In a rapidly evolving world, thinking about the future is an imperative for young professionals and new generations of experts. Resilience, which entails being able to create and protect our vision for the better future, is thus once again fundamental in times of crisis, disinformation and hybrid threats.
International Autumn School Resilience League 2021, entitled “History of Tomorrow – the Unpredictable Outlook”, was held in Pärnu, Estonia in October 2021. Over 50 motivated participants and 12 experienced speakers from 12 countries gathered to discuss various ways of how to shape democratic futures for resilient societies. The international event was opened by H.E. Christiane Hohmann, German Ambassador to Estonia, followed by Mr. Mark Naylor Public Affairs Officer at the U.S. Embassy in Tallinn, and Mr. Peer Krumrey, director of the FES Baltic states office in Riga.
In his welcoming speech, Mr. Dmitri Teperik, ICDS Chief Executive and Programme Director of the Autumn School stated: “The strength of resilience is manifested in our willingness and ability to develop and maintain professional networks at local, regional, national and international levels. Resilience League is a co-operation platform for like-minded specialists who are ready to discuss effective solutions for shaping our common future in the Euro-Atlantic area”.
Through an interdisciplinary approach, organisers invited the participants to start thinking and envisioning different versions of the future and possible scenarios that lay ahead for our political communities, societies and the entire region. The following guiding questions were proposed by speakers and trainers to discussed with young experts and professionals during the event:
- What will our political, societal, cultural, technological and geopolitical future look like?
- Who will shape the dialogue on international affairs in Europe 2050?
- What kind of future do we want? How can we shape it? How brave is our imagination of the alternative futures?
- To what extent does communication of the future reflect our present values, new technological trends, emerging threats and unthinkable opportunities?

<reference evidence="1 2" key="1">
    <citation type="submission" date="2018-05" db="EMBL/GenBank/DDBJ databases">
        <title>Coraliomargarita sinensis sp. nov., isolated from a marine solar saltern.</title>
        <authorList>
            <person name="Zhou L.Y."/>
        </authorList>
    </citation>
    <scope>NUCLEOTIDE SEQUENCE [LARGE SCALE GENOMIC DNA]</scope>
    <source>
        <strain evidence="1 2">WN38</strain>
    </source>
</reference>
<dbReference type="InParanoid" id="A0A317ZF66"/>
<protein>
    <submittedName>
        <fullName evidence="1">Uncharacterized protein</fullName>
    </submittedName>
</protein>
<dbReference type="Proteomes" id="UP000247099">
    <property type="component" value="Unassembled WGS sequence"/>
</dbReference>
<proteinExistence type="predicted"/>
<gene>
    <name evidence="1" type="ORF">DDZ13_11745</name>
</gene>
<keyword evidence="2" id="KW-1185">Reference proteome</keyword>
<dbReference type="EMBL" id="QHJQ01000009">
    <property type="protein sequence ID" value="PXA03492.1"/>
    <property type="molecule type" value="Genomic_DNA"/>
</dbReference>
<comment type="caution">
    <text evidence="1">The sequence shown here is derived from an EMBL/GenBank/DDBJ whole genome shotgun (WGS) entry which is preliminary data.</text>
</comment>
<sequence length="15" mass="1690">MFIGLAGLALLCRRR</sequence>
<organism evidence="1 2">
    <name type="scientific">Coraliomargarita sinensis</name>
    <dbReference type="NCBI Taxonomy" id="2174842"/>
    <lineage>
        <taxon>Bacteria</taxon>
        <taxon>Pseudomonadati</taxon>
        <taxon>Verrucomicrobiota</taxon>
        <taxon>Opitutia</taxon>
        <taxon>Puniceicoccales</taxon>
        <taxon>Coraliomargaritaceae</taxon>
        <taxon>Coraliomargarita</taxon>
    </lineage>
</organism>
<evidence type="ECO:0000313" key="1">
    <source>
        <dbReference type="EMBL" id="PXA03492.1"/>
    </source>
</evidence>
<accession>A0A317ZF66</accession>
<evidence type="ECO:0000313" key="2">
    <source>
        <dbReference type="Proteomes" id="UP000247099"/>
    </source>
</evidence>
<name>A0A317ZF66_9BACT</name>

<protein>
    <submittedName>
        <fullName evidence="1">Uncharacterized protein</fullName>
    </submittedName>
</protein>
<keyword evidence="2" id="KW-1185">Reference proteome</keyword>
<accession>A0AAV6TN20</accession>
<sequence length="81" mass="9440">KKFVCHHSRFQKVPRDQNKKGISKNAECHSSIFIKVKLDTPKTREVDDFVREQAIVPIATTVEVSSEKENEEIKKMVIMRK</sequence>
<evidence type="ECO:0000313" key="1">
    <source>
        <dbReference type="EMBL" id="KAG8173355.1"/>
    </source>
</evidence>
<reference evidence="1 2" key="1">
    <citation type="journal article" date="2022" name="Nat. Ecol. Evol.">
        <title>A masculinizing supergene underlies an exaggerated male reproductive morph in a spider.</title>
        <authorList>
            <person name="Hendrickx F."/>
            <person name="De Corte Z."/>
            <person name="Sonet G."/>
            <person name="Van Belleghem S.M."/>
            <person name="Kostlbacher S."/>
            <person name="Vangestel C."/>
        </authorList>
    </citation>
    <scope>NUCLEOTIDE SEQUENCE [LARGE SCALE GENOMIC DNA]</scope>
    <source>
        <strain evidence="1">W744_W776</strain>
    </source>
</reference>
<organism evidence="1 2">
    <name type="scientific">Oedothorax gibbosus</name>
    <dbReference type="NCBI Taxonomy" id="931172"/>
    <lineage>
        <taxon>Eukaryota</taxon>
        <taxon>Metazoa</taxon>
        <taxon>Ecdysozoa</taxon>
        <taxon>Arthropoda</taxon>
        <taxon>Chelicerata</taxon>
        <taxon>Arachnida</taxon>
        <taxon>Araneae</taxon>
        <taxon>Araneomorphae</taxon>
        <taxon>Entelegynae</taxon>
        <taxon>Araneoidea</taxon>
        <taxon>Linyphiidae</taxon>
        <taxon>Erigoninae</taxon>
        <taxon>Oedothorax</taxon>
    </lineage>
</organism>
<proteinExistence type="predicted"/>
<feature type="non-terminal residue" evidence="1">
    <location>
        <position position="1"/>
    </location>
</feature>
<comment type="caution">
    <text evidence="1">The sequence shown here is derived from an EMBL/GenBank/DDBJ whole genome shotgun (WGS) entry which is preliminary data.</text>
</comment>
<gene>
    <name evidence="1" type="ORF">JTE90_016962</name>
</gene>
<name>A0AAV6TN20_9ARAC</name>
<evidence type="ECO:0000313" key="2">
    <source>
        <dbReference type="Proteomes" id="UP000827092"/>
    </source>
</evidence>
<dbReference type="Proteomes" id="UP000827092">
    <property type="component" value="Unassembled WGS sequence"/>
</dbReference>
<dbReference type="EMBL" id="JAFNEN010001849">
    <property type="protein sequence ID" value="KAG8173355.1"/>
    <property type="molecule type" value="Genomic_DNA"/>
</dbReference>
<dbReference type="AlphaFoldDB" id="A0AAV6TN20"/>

- How can our resilience be eroded by undermining our confidence in the prospects of a better – safer, more prosperous and harmonious – future?
- How are the authoritarian regimes positioning themselves vis-à-vis the democracies in articulating the ostensibly more appealing visions of the future, and how can this be successfully countered?
In addition to lectures and presentations, the participants learned some basics of futurology and forecasting tools, creation of future scenario, future of intelligence, strategic communication, investigative journalism, challenges for policymaking, predictive analytics, crisis communication, artificial intelligence and data science, futuristic analysis of media landscape, and informal discussions on possible future scenarios in Russia.
As a part of the school’s programme, the documentary “Restless memories” was screened and commented by the film director Ms. Elina Lange-Ionatamishvili. The film screening provoked further discussions on the topic of how the past impacts our futures. Many participants also engaged into a peer-to-peer learning session to share the ongoing projects as well as ideas for new endeavours and partnerships.
The International Autumn School 2021 was organized by the ICDS in close cooperation with the German Embassy in Tallinn, the U.S. Embassy in Tallinn, NATO Public Diplomacy Division, Open Information Partnership, and the Friedrich Ebert Foundation (FES-Baltics).